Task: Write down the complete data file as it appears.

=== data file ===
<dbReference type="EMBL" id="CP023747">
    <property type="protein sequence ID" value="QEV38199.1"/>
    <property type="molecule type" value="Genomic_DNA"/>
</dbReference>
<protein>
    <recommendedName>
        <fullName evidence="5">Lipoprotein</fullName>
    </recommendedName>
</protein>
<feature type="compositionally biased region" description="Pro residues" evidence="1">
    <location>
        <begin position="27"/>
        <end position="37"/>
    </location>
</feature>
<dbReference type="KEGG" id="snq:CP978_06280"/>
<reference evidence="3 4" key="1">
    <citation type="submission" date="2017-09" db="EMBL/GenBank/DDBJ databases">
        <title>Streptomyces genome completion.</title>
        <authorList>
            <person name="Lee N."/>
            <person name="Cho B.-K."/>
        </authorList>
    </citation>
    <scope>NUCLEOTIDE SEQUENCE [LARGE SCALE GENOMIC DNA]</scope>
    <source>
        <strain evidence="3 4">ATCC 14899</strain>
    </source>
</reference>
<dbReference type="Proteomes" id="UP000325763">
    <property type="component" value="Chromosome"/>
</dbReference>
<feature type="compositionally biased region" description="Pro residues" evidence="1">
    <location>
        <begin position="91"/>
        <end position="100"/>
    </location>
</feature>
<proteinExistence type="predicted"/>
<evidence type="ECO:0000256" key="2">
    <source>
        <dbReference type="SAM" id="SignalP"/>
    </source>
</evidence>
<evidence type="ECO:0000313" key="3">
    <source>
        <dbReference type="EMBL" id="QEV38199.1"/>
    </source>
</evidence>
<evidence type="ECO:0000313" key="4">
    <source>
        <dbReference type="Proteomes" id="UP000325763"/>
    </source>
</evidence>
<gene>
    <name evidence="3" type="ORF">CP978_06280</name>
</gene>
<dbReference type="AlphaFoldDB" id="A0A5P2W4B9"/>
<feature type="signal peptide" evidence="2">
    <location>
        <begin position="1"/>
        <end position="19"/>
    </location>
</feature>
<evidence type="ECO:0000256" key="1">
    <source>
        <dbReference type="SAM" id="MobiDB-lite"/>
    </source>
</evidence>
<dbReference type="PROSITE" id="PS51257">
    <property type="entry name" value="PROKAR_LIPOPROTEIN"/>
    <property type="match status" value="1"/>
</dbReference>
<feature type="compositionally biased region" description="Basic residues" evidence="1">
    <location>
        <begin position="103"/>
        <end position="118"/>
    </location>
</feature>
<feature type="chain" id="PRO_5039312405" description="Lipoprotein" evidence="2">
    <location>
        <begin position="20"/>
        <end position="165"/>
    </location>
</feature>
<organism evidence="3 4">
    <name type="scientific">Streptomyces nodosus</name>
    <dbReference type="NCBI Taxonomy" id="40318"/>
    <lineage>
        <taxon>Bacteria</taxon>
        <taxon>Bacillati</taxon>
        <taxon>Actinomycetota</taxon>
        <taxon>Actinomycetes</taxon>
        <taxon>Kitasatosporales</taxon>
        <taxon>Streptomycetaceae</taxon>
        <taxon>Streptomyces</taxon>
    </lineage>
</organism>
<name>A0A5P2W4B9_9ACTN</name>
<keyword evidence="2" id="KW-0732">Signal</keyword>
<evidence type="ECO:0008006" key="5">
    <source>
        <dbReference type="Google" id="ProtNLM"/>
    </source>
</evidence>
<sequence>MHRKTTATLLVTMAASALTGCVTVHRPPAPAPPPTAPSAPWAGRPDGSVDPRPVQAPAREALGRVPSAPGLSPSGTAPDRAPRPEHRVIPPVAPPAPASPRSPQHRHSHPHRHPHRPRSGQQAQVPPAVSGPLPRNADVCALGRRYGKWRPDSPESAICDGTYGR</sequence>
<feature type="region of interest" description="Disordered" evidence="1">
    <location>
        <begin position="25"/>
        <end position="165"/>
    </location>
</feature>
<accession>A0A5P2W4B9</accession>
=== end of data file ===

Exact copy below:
<dbReference type="EMBL" id="CP023747">
    <property type="protein sequence ID" value="QEV38199.1"/>
    <property type="molecule type" value="Genomic_DNA"/>
</dbReference>
<protein>
    <recommendedName>
        <fullName evidence="5">Lipoprotein</fullName>
    </recommendedName>
</protein>
<feature type="compositionally biased region" description="Pro residues" evidence="1">
    <location>
        <begin position="27"/>
        <end position="37"/>
    </location>
</feature>
<dbReference type="KEGG" id="snq:CP978_06280"/>
<reference evidence="3 4" key="1">
    <citation type="submission" date="2017-09" db="EMBL/GenBank/DDBJ databases">
        <title>Streptomyces genome completion.</title>
        <authorList>
            <person name="Lee N."/>
            <person name="Cho B.-K."/>
        </authorList>
    </citation>
    <scope>NUCLEOTIDE SEQUENCE [LARGE SCALE GENOMIC DNA]</scope>
    <source>
        <strain evidence="3 4">ATCC 14899</strain>
    </source>
</reference>
<dbReference type="Proteomes" id="UP000325763">
    <property type="component" value="Chromosome"/>
</dbReference>
<feature type="compositionally biased region" description="Pro residues" evidence="1">
    <location>
        <begin position="91"/>
        <end position="100"/>
    </location>
</feature>
<proteinExistence type="predicted"/>
<evidence type="ECO:0000256" key="2">
    <source>
        <dbReference type="SAM" id="SignalP"/>
    </source>
</evidence>
<evidence type="ECO:0000313" key="3">
    <source>
        <dbReference type="EMBL" id="QEV38199.1"/>
    </source>
</evidence>
<evidence type="ECO:0000313" key="4">
    <source>
        <dbReference type="Proteomes" id="UP000325763"/>
    </source>
</evidence>
<gene>
    <name evidence="3" type="ORF">CP978_06280</name>
</gene>
<dbReference type="AlphaFoldDB" id="A0A5P2W4B9"/>
<feature type="signal peptide" evidence="2">
    <location>
        <begin position="1"/>
        <end position="19"/>
    </location>
</feature>
<evidence type="ECO:0000256" key="1">
    <source>
        <dbReference type="SAM" id="MobiDB-lite"/>
    </source>
</evidence>
<dbReference type="PROSITE" id="PS51257">
    <property type="entry name" value="PROKAR_LIPOPROTEIN"/>
    <property type="match status" value="1"/>
</dbReference>
<feature type="compositionally biased region" description="Basic residues" evidence="1">
    <location>
        <begin position="103"/>
        <end position="118"/>
    </location>
</feature>
<feature type="chain" id="PRO_5039312405" description="Lipoprotein" evidence="2">
    <location>
        <begin position="20"/>
        <end position="165"/>
    </location>
</feature>
<organism evidence="3 4">
    <name type="scientific">Streptomyces nodosus</name>
    <dbReference type="NCBI Taxonomy" id="40318"/>
    <lineage>
        <taxon>Bacteria</taxon>
        <taxon>Bacillati</taxon>
        <taxon>Actinomycetota</taxon>
        <taxon>Actinomycetes</taxon>
        <taxon>Kitasatosporales</taxon>
        <taxon>Streptomycetaceae</taxon>
        <taxon>Streptomyces</taxon>
    </lineage>
</organism>
<name>A0A5P2W4B9_9ACTN</name>
<keyword evidence="2" id="KW-0732">Signal</keyword>
<evidence type="ECO:0008006" key="5">
    <source>
        <dbReference type="Google" id="ProtNLM"/>
    </source>
</evidence>
<sequence>MHRKTTATLLVTMAASALTGCVTVHRPPAPAPPPTAPSAPWAGRPDGSVDPRPVQAPAREALGRVPSAPGLSPSGTAPDRAPRPEHRVIPPVAPPAPASPRSPQHRHSHPHRHPHRPRSGQQAQVPPAVSGPLPRNADVCALGRRYGKWRPDSPESAICDGTYGR</sequence>
<feature type="region of interest" description="Disordered" evidence="1">
    <location>
        <begin position="25"/>
        <end position="165"/>
    </location>
</feature>
<accession>A0A5P2W4B9</accession>